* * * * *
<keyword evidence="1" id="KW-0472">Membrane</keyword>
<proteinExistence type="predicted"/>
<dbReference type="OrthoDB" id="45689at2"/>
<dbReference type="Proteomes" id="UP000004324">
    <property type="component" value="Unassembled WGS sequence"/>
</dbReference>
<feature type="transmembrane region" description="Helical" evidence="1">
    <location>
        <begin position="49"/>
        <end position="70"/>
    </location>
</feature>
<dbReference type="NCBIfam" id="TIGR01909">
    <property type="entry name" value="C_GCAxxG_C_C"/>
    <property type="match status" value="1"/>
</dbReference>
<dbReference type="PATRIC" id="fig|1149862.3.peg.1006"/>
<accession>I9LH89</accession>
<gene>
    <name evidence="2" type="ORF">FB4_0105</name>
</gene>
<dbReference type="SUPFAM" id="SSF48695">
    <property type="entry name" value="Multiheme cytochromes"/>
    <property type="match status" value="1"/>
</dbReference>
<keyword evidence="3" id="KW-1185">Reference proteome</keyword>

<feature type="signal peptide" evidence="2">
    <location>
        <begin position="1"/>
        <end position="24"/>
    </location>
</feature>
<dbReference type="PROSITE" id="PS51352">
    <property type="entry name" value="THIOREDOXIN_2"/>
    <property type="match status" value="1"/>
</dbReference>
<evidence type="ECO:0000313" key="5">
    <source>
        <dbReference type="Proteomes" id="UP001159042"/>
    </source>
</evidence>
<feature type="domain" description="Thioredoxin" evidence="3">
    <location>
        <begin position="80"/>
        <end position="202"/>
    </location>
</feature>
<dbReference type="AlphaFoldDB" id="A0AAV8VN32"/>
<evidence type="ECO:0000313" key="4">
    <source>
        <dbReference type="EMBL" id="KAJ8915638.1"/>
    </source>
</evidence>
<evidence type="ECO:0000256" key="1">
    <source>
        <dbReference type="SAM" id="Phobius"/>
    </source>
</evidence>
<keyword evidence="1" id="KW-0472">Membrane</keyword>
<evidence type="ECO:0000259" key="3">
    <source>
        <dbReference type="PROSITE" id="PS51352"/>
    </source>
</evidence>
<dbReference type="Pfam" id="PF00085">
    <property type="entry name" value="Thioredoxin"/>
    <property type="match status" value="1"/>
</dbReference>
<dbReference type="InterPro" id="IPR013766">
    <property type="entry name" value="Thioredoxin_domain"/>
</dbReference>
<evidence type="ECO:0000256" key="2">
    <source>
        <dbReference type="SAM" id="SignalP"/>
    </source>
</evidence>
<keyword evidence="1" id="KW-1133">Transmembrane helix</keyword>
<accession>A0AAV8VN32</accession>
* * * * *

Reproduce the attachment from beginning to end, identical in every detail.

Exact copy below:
<keyword evidence="1" id="KW-0472">Membrane</keyword>
<proteinExistence type="predicted"/>
<dbReference type="OrthoDB" id="45689at2"/>
<dbReference type="Proteomes" id="UP000004324">
    <property type="component" value="Unassembled WGS sequence"/>
</dbReference>
<feature type="transmembrane region" description="Helical" evidence="1">
    <location>
        <begin position="49"/>
        <end position="70"/>
    </location>
</feature>
<dbReference type="NCBIfam" id="TIGR01909">
    <property type="entry name" value="C_GCAxxG_C_C"/>
    <property type="match status" value="1"/>
</dbReference>
<dbReference type="PATRIC" id="fig|1149862.3.peg.1006"/>
<accession>I9LH89</accession>
<gene>
    <name evidence="2" type="ORF">FB4_0105</name>
</gene>
<dbReference type="SUPFAM" id="SSF48695">
    <property type="entry name" value="Multiheme cytochromes"/>
    <property type="match status" value="1"/>
</dbReference>
<keyword evidence="3" id="KW-1185">Reference proteome</keyword>

<feature type="signal peptide" evidence="2">
    <location>
        <begin position="1"/>
        <end position="24"/>
    </location>
</feature>
<dbReference type="PROSITE" id="PS51352">
    <property type="entry name" value="THIOREDOXIN_2"/>
    <property type="match status" value="1"/>
</dbReference>
<evidence type="ECO:0000313" key="5">
    <source>
        <dbReference type="Proteomes" id="UP001159042"/>
    </source>
</evidence>
<feature type="domain" description="Thioredoxin" evidence="3">
    <location>
        <begin position="80"/>
        <end position="202"/>
    </location>
</feature>
<dbReference type="AlphaFoldDB" id="A0AAV8VN32"/>
<evidence type="ECO:0000313" key="4">
    <source>
        <dbReference type="EMBL" id="KAJ8915638.1"/>
    </source>
</evidence>
<evidence type="ECO:0000256" key="1">
    <source>
        <dbReference type="SAM" id="Phobius"/>
    </source>
</evidence>
<keyword evidence="1" id="KW-0472">Membrane</keyword>
<evidence type="ECO:0000259" key="3">
    <source>
        <dbReference type="PROSITE" id="PS51352"/>
    </source>
</evidence>
<dbReference type="Pfam" id="PF00085">
    <property type="entry name" value="Thioredoxin"/>
    <property type="match status" value="1"/>
</dbReference>
<dbReference type="InterPro" id="IPR013766">
    <property type="entry name" value="Thioredoxin_domain"/>
</dbReference>
<evidence type="ECO:0000256" key="2">
    <source>
        <dbReference type="SAM" id="SignalP"/>
    </source>
</evidence>
<keyword evidence="1" id="KW-1133">Transmembrane helix</keyword>
<accession>A0AAV8VN32</accession>